English as a very foreign language

When I am traveling, both for work and pleasure, I am constantly delighted by the English language skills of so many people, for whom it is the 2nd or 3rd language. It impresses me because English is so complex and idiosyncratic that learning to speak it even competently, let alone well, must be incredibly hard. On the other hand, I am often saddened by many native English speakers [Brits, Americans etc.] who use the language so appallingly. English does have a lot of pitfalls …

In many ways, the way certain English words work makes it look as if the language were designed by someone with a cruel sense of humor. Of course, it was not designed; it evolved. Oddities are, thus, inevitable. I would like to explore a few that have bemused me.

An easy one first. The word combustible means easy to set on fire. What does incombustible mean? Obviously, it is the opposite and means hard to set on fire. Other words are not so easy.

The word flammable means essentially the same as combustible. So, it would seem obvious that inflammable is its opposite. Not so! This word means really easy to set on fire! There is no simple opposite to these words. The word uninflammable might exist, but is not used.

Getting the hang of this now? Probably not.

Here is another word: habitable – this means a suitable place to live. We can take a couple of guesses at to what inhabitable might mean, but they would be wrong. It means exactly the same as habitable. You can say uninhabitable, but not unhabitable.

Last example [for the moment, at least]: we all know what famous means. What is the opposite? I might suggest unfamous, but that word does not exist. The word infamous would be OK, but that means “famous for a bad reason” [like a criminal]. This is annoying, as it is the waste of a good word; the word notorious already does this job. The best opposite word might be obscure, but that is not very precise. We are stuck with not famous.

Linguists [partially] explain these problems by saying that the prefix un- tends to generate opposites, but in- can also be an “intensifier”. I am not sure that this helps.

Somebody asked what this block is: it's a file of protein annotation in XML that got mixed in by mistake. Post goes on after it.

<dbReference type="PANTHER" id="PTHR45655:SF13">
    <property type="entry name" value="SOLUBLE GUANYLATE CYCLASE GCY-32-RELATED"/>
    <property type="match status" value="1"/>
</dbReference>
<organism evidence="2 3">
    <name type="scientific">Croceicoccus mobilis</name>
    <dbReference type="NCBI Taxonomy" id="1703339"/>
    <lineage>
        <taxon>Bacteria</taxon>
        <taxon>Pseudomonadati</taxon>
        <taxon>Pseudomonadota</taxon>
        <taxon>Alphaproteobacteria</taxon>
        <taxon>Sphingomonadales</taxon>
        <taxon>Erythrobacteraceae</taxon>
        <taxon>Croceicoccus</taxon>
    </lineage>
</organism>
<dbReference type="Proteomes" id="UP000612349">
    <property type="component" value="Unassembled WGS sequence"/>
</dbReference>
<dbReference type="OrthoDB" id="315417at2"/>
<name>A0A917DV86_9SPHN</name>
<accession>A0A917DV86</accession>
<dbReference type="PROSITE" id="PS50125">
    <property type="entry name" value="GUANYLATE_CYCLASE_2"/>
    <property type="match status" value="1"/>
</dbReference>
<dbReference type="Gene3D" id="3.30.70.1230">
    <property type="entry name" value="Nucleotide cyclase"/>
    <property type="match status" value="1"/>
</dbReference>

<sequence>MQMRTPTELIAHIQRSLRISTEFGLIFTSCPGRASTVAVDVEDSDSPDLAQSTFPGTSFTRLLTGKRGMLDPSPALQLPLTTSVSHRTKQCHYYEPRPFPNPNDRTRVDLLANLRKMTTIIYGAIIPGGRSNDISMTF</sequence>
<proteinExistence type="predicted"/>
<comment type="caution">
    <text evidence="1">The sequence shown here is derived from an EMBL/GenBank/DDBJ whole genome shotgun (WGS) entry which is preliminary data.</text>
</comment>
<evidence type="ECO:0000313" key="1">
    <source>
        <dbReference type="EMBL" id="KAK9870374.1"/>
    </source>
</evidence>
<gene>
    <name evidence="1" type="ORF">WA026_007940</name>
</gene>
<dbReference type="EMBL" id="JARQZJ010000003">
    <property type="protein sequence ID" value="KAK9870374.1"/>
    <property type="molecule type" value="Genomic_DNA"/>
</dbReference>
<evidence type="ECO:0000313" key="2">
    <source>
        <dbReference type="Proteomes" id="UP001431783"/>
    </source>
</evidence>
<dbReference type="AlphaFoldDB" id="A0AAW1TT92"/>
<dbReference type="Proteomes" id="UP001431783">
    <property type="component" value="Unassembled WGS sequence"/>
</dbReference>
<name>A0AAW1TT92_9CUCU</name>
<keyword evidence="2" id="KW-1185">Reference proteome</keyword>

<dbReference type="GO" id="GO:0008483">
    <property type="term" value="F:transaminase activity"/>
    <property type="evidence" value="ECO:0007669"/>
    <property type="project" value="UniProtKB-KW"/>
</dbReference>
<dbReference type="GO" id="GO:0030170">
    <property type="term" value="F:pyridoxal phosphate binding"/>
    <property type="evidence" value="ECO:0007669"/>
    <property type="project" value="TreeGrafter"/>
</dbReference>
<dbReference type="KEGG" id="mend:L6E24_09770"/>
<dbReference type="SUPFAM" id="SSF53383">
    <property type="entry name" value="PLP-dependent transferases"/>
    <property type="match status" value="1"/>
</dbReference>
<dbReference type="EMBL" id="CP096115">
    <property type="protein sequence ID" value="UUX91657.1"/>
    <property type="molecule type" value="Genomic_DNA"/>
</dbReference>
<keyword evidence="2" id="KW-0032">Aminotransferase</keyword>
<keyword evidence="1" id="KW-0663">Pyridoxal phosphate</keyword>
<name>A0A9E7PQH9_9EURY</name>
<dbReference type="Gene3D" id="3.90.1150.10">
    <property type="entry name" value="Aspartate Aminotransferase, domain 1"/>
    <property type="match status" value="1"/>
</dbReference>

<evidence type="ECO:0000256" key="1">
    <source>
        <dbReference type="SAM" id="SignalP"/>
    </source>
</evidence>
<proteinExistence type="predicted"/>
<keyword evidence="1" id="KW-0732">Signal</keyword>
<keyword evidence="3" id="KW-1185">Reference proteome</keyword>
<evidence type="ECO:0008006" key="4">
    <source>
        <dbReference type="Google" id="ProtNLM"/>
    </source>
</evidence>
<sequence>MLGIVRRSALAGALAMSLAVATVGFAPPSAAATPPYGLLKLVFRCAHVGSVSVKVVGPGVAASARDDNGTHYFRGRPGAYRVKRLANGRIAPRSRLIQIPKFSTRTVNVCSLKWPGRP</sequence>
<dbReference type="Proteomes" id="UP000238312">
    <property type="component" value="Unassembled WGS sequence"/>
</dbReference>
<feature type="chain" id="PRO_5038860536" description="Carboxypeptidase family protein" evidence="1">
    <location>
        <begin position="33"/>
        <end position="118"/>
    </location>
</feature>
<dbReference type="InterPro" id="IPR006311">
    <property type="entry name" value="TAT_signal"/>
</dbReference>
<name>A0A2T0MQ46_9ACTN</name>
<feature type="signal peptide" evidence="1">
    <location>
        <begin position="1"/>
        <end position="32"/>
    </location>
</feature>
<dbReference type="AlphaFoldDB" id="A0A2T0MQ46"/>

So, if you are not a native English speaker and you are struggling with my language, thank you for making the effort. Good luck with that.

Comments

2 thoughts about “English as a very foreign language
  • Colin – no, it doesn’t really help. The original of the anomalies you describe are actually not a function of English morphology but of Latin. The Romans had two /in-/ prefixes: 1. in-, meaning “in”, “into”, “towards”, etc., and 2. in-, meaning “not”, or “negative” or “opposite”, cognate with English “un-“. Both morphemes exhibit contextual allomorphy, with assimilation to adjacent consonants: in-/im-/ill-. English reflexes of the first include inject, improve, illuminate; of the second, inflammable, impossible, illogical. Slightly more distant examples come through French /en-/, as in encompass and enemy (en+ami). Unfortunately (or infelicitously), speakers of the modern language don’t necessary have access to understanding of Latin morphology and Anglosaxon philology, and so must learn the forms as they find them, frozen remnants of voracious English borrowing over the last 1000 years or so.

  • An interesting follow-on, in response to your remark about famous and infamous: quite consistently, English words coming out of Old English / Germanic take prefixes of similar origin, while those from Latin take Latin ones. That’s why it’s infamous and not *unfamous.

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This article first appeared on the Siemens Digital Industries Software blog at https://blogs.sw.siemens.com/embedded-software/2018/06/21/english-as-a-very-foreign-language/